Consumer protection: innovations in sales contract law and the provision of digital products through EU directives

The EU has adopted two directives to harmonise the European digital single market and ensure the highest possible level of consumer protection. In particular, these will noticeably change the law on sales contracts in Germany: on the one hand, the so-called "Sale of Goods Directive" ((EU) 2019/771 - Directive on certain aspects of the law applicable to contracts for the sale of goods) and, on the other hand, the "Digital Content Directive" ((EU) 2019/770 - Directive on certain aspects of the law applicable to contracts for the provision of digital content and digital services).

On 13 January 2021 and 10 February 2021, the Federal Government has now passed its bills on the implementation of the two directives. The (probable) significant innovations and the resulting need for action on the part of entrepreneurs are set out below.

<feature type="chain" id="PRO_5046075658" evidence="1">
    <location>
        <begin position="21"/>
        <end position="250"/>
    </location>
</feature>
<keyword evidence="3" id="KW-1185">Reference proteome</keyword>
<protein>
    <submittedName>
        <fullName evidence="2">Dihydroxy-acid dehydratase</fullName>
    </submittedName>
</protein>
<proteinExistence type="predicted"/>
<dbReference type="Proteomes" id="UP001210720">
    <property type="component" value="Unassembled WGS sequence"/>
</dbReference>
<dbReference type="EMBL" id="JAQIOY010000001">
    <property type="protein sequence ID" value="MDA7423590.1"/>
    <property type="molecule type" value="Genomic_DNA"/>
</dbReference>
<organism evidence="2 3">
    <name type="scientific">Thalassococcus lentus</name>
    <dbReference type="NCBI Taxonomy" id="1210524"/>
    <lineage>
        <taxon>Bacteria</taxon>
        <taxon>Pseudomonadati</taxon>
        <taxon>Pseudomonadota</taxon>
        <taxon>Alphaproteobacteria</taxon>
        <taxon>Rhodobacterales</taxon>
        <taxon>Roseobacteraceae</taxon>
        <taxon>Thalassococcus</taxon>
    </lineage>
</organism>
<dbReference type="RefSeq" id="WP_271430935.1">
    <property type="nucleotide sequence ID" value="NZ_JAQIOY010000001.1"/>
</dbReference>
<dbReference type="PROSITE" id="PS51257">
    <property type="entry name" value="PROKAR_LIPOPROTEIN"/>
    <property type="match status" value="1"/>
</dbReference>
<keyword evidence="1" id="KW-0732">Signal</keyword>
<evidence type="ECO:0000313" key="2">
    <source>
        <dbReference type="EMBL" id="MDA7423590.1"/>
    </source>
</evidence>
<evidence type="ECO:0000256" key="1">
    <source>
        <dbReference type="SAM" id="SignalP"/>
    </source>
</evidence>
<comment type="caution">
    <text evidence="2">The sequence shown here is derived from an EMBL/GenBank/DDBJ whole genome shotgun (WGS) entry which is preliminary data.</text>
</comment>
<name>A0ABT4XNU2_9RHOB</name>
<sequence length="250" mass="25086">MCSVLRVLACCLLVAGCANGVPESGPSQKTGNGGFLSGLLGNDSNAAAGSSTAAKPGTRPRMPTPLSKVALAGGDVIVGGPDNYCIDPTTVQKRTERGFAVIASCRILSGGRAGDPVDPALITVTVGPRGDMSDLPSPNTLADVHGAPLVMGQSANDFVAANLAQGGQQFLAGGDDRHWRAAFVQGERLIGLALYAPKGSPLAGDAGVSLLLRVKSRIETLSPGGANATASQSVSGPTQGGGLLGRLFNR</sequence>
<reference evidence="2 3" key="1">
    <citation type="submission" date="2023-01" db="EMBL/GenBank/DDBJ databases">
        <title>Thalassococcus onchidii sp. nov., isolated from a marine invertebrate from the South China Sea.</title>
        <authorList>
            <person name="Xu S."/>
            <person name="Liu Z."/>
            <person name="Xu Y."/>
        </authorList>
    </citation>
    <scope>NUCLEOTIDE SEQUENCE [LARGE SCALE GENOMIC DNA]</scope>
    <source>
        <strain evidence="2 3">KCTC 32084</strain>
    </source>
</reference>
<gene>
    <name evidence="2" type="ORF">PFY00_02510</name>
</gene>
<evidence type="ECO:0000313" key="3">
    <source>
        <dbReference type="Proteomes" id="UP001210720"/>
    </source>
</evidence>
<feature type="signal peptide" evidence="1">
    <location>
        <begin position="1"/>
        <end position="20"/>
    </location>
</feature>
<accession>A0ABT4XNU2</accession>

Substantial need for action on grounds of the "Sale of Goods Directive”

The "Sale of Goods Directive" ((EU) 2019/771) will significantly change German sales law. It has to be transposed into national law by 1 July 2021 and will apply to contracts concluded on or after 1 January 2022. Its relevance to all contracts concluded from that date onwards is immense.

The government draft provides for the following significant innovations:

  • The presumption that a defect in the purchased item already existed at the time of purchase is extended from six months to one year for all contracts on the sale of consumer goods.
  • In the future, entrepreneurs will no longer be able to plead an exclusion of liability pursuant to § 442 German Civil Code [Bürgerliches Gesetzbuch, BGB] vis-à-vis consumers due to knowledge of the defect. Instead, strict information and formal requirements must be observed.
  • For certain items with digital elements an update obligation exists. This means that the functionality and IT security also has to be guaranteed after the purchased item has been handed over.